It wasn’t until Judith Kerr’s death this year that I put together the author of the classic picture books The Tiger Who Came to Tea and the Mog series with the author of When Hitler Stole Pink Rabbit, a book I was captivated by as an older child. While I still remember parts of Pink … Continue reading Book review: Mog the Forgetful Cat by Judith Kerr
https://www.youtube.com/watch?v=BNsqZEKkzRQ Can we all acknowledge that the world of nursery rhymes is as grotesque and barbaric as that of Grimms’ Fairy Tales? We’ve got Humpty Dumpty, broken beyond repair. There are blackbirds which peck off noses, and did you know that the woman who lived in the shoe with all those children resorted to whipping … Continue reading Ally bally, Ally bally bee: the disturbing nature of nursery rhymes
The Woman in Our House is one of those thrillers which are to literature what Five Guys is to food. It’s a notch upscale from McDonald’s, so you kid yourself it’s not that bad for you, all the while knowing it’s really just junk. The reading experience is hurried, even furtive. Just as you keep … Continue reading Book review: The Woman in Our House by Andrew Hart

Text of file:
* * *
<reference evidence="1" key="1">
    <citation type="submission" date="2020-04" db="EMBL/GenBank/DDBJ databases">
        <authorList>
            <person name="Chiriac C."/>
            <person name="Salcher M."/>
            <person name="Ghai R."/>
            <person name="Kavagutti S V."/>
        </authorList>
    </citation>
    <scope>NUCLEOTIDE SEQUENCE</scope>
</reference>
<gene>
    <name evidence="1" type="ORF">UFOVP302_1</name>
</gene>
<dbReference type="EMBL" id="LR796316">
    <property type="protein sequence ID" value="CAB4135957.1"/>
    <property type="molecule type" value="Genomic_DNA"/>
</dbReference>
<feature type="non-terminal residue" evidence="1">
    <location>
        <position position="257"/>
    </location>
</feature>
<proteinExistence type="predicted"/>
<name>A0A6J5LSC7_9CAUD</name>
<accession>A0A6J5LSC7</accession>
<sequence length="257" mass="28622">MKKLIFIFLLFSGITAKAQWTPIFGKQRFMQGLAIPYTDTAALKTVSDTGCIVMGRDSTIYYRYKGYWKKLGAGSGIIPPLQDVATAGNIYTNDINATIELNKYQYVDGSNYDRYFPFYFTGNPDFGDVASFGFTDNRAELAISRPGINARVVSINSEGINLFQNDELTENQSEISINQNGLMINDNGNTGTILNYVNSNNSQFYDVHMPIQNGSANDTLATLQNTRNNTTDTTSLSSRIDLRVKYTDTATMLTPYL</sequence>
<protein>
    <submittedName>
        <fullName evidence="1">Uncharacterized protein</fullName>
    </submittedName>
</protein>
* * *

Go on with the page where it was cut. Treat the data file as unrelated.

E's first flight, a deceptively calm affair. People warned me about travelling with a baby. More than twenty minutes in her car seat would surely be instantaneously fatal, if the forums I read were anything to go by. Bus and train trips were equally perilous, fraught with all manner of unknown risks, such as broken … Continue reading Travelling with a toddler: is the answer just not to do it, ever?
I chose this book at the library in a state of incipient panic, grimly determined that the outing would bear tangible fruit, whilst juggling an increasingly enraged baby. I knew it was several reading levels above her ability to comprehend, but I thought the name was cute and the cover looked charming! You would think … Continue reading Fluffywuffy by Simon Puttock: a review
I grew up in a pre-coffee shop universe. It seems almost impossible to believe now, but just as the internet was something you could access only when you’d been able to negotiate thirty minutes unfettered use of the phone line, there was a time and a place where your only hot beverage options were ‘coffee’, … Continue reading Sundays in Starbucks or: how I learned to stop worrying and love soulless corporate coffee chains
Around thirty years ago, Hairy Maclary scampered straight into my heart, where he has resided ever since. As one of my own childhood favourites, this was one of the very first books I bought for my daughter, when she was still watermelon-sized and bobbing around on the other side of my uterus. I had fond … Continue reading Review: Hairy Maclary from Donaldson’s Dairy by Lynley Dodd